The original DSR paper described datagrams as the most primitive signal thru the net. It provides no priority information however. I can imagine that some switches would offer some sort of priority on outgoing links as indicated by a “quality mark” within the routing information. In fact each switch determines the meaning of its portion of the routing field. It would be well to establish a standard here but not logically necessary. It is hard to imaging a standard on meanings of quality marks. The toll extracted by a switch could well depend on the quality mark. (But see ‘Bang-Bang’ below.)

It would be necessary for guides to deal with the meaning of quality marks, perhaps as empirically determined for each switch as part of their duty to advise travelers on the quality of the switches.

I think that most QoS issues are better handled for circuits rather than datagrams.

Just now (2012 June 12) it occurs to me that the portion of the steering data interpreted by a particular node is where you can put priority data. I had thought that the size of that information should be an early design freeze, perhaps 4 bits.

(2012 Sept 12) Priority packets might cost more. Dynamic pricing is a complex issue and complex derivative markets are possible. Certainly is should be possible to reserve transmission capacity. I do not propose that such software should reside in the switching nodes. Showing that you are a claimant to such a reservation is a curious problem. Here is some speculation. When I imagined that circuits were a primitive of the network they were easier to design.

(2012 Oct 3) Bang-Bang Prices I think the following convention solves many problems. A node registers two interface numbers for the same physical link with scouts. Packets routed over that link can specify either turn op. Two prices are advertised by the node for that link. I imagine a factor of 8 in price. The node always charges the lower price except in case of link congestion. Packets via the first turn op are reflected upon congestion. Packets via the second turn op pay the higher toll. Note the delicious temptation of the node to declare congestion. My intuition is that the values that network users put on packets will vary over orders of magnitude and that a good network will provide service at prices set by real competition, i.e. commodity prices. One might call this the bang-bang price strategy in analogy to the simplest servo designs.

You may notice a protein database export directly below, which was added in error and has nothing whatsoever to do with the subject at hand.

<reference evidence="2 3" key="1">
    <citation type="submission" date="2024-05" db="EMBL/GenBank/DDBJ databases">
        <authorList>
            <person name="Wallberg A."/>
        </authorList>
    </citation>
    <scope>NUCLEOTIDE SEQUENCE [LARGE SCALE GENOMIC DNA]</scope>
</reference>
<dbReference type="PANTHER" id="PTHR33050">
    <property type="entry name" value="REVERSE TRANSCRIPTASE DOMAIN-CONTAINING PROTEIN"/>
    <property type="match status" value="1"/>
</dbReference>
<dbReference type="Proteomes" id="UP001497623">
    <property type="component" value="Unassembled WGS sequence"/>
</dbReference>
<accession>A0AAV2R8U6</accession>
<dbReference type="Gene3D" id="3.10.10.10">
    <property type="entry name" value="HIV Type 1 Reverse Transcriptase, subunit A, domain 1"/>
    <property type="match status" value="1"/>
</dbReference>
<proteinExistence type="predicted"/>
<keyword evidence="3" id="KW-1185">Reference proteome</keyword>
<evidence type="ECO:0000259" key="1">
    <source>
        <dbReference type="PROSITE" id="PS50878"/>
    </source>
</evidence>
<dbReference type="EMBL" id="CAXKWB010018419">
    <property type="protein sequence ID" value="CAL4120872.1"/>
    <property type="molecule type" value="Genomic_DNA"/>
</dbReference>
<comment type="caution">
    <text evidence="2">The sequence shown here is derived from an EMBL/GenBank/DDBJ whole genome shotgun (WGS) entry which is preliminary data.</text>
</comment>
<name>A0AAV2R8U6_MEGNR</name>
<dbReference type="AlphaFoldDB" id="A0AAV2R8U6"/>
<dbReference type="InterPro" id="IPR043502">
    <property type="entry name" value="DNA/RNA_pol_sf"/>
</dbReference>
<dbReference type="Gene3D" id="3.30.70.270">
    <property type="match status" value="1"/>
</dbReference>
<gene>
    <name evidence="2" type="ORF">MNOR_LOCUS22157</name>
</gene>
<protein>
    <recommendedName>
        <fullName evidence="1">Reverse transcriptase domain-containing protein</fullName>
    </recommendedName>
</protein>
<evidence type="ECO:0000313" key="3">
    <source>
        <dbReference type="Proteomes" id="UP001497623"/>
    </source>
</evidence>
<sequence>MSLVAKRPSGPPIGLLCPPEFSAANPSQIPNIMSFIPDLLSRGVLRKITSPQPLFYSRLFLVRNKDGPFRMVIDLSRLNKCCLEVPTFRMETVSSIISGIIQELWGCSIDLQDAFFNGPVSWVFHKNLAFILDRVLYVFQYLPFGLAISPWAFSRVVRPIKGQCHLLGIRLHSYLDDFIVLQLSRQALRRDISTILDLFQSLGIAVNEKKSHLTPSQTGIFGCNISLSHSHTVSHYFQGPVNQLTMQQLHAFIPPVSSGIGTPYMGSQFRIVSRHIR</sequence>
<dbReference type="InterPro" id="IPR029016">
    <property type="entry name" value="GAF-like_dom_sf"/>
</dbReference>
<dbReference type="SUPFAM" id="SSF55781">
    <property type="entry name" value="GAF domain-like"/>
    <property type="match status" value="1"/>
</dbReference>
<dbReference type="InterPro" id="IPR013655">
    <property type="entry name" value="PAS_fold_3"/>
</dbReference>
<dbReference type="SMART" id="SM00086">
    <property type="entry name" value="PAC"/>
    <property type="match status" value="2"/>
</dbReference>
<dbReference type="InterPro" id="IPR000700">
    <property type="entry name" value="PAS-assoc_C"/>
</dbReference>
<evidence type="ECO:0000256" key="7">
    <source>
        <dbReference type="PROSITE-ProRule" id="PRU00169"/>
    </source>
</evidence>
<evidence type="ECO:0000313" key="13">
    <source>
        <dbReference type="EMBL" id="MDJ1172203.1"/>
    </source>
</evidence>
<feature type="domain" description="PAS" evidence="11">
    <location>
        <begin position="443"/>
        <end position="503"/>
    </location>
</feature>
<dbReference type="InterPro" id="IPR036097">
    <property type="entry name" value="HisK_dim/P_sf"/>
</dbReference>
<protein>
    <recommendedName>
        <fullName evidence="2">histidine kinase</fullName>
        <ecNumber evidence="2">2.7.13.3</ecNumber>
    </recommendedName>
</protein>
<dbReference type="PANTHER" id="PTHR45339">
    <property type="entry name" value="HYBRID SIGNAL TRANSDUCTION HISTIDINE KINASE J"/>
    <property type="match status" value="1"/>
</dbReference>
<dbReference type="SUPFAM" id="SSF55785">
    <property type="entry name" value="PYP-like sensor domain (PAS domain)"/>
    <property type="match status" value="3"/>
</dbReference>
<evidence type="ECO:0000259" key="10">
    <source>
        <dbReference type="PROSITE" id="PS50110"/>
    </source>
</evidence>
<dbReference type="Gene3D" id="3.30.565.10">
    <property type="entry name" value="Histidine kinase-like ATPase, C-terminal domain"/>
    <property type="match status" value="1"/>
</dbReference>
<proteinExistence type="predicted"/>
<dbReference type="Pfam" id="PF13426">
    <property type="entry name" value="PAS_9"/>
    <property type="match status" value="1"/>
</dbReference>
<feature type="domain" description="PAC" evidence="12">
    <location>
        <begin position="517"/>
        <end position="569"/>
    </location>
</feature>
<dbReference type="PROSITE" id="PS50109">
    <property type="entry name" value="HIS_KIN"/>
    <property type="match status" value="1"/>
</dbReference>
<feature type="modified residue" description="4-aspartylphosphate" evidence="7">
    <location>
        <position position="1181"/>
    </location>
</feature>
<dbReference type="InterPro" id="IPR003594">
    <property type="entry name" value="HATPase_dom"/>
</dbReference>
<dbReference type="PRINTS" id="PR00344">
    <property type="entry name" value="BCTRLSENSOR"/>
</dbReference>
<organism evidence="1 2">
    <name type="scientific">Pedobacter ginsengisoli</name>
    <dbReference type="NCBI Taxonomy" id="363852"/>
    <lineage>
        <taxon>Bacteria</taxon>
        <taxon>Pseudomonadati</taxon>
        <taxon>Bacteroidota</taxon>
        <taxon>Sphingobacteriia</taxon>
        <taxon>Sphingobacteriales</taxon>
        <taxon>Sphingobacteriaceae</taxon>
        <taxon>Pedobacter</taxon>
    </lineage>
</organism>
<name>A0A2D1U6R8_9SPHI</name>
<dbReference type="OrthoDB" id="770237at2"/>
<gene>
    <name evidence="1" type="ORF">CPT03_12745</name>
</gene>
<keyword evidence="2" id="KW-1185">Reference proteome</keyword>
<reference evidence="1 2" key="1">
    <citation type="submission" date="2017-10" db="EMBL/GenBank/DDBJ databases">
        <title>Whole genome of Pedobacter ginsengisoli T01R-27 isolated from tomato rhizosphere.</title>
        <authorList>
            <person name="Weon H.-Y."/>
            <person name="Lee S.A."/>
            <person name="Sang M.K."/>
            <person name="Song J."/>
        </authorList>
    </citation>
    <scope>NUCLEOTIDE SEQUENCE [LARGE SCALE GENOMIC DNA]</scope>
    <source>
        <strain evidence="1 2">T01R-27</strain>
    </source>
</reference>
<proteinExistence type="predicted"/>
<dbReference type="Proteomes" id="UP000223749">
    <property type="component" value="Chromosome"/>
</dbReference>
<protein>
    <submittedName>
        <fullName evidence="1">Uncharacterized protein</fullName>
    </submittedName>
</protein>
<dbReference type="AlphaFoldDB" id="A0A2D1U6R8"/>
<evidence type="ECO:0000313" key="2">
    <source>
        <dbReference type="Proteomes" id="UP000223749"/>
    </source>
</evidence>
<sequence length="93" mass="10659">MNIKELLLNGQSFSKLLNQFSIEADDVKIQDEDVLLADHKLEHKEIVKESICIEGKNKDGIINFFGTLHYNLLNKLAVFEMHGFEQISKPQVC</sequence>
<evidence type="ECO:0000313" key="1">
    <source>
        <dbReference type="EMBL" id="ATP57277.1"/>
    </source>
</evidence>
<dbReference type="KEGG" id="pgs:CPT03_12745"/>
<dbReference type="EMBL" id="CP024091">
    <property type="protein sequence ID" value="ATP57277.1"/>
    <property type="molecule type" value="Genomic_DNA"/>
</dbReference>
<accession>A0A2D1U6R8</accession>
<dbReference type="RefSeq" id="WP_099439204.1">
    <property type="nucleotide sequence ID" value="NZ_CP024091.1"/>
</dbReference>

(2012 Oct 23) Using turn ops to specify priority also solves the problem of packets delivered in order. If you want a packet to overtake others that you have already sent, and while building your circuit you choose less than top priority, (likely for bulk data), then you can route a packet using the high priority turn ops which you probably learned of from the guide when the circuit was built. QoS always depends on the path and most software that deals with QoS needs to understand that, and perhaps it needs no concept of node identity.